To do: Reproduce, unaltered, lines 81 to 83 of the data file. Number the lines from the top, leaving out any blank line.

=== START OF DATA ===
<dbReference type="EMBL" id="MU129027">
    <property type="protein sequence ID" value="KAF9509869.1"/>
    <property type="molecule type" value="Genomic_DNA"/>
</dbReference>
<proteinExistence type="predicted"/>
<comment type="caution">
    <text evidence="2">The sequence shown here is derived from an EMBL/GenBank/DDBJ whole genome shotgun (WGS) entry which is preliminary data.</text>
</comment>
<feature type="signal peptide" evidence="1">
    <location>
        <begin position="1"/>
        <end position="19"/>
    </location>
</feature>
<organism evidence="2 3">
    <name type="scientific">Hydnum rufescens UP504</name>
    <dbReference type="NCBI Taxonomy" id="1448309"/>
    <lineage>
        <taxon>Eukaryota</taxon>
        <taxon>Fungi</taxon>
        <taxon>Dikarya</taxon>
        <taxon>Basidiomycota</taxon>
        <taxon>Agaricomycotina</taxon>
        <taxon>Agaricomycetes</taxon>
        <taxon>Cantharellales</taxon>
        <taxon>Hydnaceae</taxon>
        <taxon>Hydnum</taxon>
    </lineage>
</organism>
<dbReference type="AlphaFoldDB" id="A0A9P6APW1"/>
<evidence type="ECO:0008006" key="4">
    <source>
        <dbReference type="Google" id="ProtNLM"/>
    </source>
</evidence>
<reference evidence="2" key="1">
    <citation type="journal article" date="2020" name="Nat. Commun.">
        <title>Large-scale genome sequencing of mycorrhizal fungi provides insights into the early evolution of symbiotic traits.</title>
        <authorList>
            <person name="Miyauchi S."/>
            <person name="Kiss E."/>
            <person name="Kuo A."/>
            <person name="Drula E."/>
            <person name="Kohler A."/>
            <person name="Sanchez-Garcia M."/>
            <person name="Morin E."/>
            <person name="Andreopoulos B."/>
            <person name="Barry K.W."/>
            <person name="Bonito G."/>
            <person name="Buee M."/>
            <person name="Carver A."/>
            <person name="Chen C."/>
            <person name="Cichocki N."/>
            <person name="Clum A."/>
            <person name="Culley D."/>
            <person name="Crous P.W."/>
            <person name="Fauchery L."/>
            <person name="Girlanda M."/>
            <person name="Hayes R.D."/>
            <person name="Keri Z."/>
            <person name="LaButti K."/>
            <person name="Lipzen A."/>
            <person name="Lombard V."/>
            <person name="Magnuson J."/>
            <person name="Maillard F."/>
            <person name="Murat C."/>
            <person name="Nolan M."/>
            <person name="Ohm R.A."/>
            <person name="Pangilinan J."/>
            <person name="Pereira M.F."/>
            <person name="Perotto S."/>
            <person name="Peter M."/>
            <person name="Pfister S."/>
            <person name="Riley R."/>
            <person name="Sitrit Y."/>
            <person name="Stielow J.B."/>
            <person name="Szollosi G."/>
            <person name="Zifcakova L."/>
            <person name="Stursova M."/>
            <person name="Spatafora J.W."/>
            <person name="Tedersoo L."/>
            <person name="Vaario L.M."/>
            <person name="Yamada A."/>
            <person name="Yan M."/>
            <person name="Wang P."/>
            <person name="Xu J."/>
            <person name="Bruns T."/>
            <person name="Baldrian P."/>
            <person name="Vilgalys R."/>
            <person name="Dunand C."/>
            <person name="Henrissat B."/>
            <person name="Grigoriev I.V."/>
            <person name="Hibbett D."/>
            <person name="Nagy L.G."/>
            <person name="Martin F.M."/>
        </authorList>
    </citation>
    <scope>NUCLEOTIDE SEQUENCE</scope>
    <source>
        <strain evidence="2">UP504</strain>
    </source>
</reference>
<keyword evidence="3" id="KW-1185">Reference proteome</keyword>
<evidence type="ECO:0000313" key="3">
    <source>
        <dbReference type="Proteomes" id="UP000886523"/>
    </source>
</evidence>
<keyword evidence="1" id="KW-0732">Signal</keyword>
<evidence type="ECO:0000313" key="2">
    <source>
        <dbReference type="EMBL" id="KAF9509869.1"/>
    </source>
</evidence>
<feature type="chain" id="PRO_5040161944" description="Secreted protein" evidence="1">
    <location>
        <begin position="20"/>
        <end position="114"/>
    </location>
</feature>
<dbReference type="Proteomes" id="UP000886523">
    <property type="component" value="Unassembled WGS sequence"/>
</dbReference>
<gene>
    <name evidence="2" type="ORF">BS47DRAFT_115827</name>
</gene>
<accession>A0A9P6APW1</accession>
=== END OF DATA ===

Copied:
            <person name="Tedersoo L."/>
            <person name="Vaario L.M."/>
            <person name="Yamada A."/>